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Engineering Majors Survey

Since 2012, the Designing Education Lab has been conducting a national, longitudinal study of how engineers make the transition from undergraduate to workplace environments, navigate the early career job market, and experience their first professional positions. At the heart of this study is the Engineering Majors Survey (EMS), a survey designed to explore engineering students’ technical, innovation, and entrepreneurial interests and experiences over time.


The longitudinal Engineering Majors Survey (EMS) project was funded under two successive grants from the National Science Foundation (NSF): National Center for Engineering Pathways to Innovation (Epicenter) (DUE-1125457) (2011-2016) (Co-PIs Sheri Sheppard and Tom Byers, Stanford University) and Pathways from School to Work (PATHS): A Longitudinal Study of Undergraduate Engineering Students from College into the Workforce (1636442) (2016-2019) (PI Sheri Sheppard, Stanford University). The PATHS project has a 12-member Advisory Board composed of faculty, staff, and industry professionals with expertise in engineering workforce development.


EMS research team leads include PI Sheri Sheppard, Shannon Gilmartin, Helen Chen, and Mark Schar. Our research community members and PATHS Advisory Board members are listed below. Thematic findings from EMS and EMS-affiliated research as of September 2019 can be found HERE.

 

EMS Project Design and Research Community

Mary Alice Arnstein
Sara Atwood
Simon Barth
Max Beach
Eric Reynolds Brubaker
Tua Bjorklund
Emily Cao
Bethany Chaffin
Kai Jun Chew
Carolin Dungs
Michelle Grau
Angela Harris
Amy Huynh
Qu Jin
Matthias Klenk
Abisola Kusimo
Amber Levine
Sergio Licon
Sophia Pink
Gunther Rameseder
Katherine Reinders
Maximillian Reithmann
Beth Rieken
Lenard Rude
Bernhard Schadl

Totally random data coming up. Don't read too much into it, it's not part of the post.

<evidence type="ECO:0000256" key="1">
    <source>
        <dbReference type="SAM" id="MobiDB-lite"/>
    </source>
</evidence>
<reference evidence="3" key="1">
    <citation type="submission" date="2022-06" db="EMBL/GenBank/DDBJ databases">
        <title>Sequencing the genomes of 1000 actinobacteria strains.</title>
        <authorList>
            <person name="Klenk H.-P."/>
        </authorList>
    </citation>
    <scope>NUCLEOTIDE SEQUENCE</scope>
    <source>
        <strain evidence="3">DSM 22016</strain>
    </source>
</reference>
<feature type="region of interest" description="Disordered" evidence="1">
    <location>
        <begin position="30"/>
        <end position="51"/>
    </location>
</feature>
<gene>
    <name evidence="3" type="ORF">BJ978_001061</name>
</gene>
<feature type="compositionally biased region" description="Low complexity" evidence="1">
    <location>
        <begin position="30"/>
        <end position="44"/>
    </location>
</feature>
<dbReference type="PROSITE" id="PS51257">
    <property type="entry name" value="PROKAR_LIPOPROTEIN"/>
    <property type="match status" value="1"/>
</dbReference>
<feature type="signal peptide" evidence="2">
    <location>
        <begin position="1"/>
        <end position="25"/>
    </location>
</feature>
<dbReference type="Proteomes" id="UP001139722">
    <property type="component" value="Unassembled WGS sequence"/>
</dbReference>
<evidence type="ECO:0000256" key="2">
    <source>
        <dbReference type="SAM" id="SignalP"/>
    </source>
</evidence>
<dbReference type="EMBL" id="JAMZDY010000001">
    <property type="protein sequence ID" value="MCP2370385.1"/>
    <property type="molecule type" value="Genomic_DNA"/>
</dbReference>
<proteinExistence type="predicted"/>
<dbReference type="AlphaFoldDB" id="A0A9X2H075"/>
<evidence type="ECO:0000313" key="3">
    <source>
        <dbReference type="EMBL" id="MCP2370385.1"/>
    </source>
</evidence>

Christian Schnell
Patrick Simon
Adina Sterling
Tyler Su
Marissa Thompson
George Toye
Daniel Weiss
Johann Westarp
Chloe Wiggins
Vivian Xiao

PATHS Advisory Board

Richard Antoine, AOConsulting
anthony antonio, Stanford University
Mary Besterfield-Sacre, University of Pittsburgh
Samantha Brunhaver, Arizona State University
Andy Chan, Wake Forest University
Jennifer Sinclair Curtis, UC Davis
Nathalie Duval-Couetil, Purdue University
Nadya Fouad, University of Wisconsin Milwaukee
Mitchell Nathan, University of Wisconsin Madison
Sarah Orwig, Ford Motor Company
Hal Salzman, Rutgers University
Adina Sterling, Stanford University

EMS Affiliates

Our Epicenter partners at Stanford University—Tom Byers, Tina Seelig
Our Epicenter partners at VentureWell – Phil Weilerstein
Our partners at the University Innovation Fellows program – Leticia Britos Cavagnaro, Humera Fasihuddin, Laurie Moore
Our external evaluators at SageFox Consulting – Alan Peterfreund, Emanuel Costache
Epicenter research advisors Mary Besterfield-Sacre, Samantha Brunhaver, Nathalie Duval-Couetil, and Sarah Zappe

EMS Research Questions

  • What are the school-to-work pathways for today's engineering students?
  • Which skills have they developed? How are they applying these skills?
  • What are their career interests and goals?
  • How do these interests and goals change over time?
  • Are they designing—and leading—technological and social innovations?
  • Which educational and workplace environments/experiences influence the development of their innovation and entrepreneurial interests, abilities, and achievements?
  • Which college experiences are associated with their confidence to innovate, their technical accomplishments, their creative breakthroughs?

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Methodology

For the initial study (EMS 1.0), a 35-question survey was administered to over 30,000 engineering juniors and seniors across a nationally representative sample of 27 U.S. engineering schools in February-March 2015. Over 7,000 students responded, of whom approximately 6,100 self-identified as juniors or seniors. 

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News and Updates

 

  • September 2019: Our thematic findings as of the conclusion of the PATHS grant...

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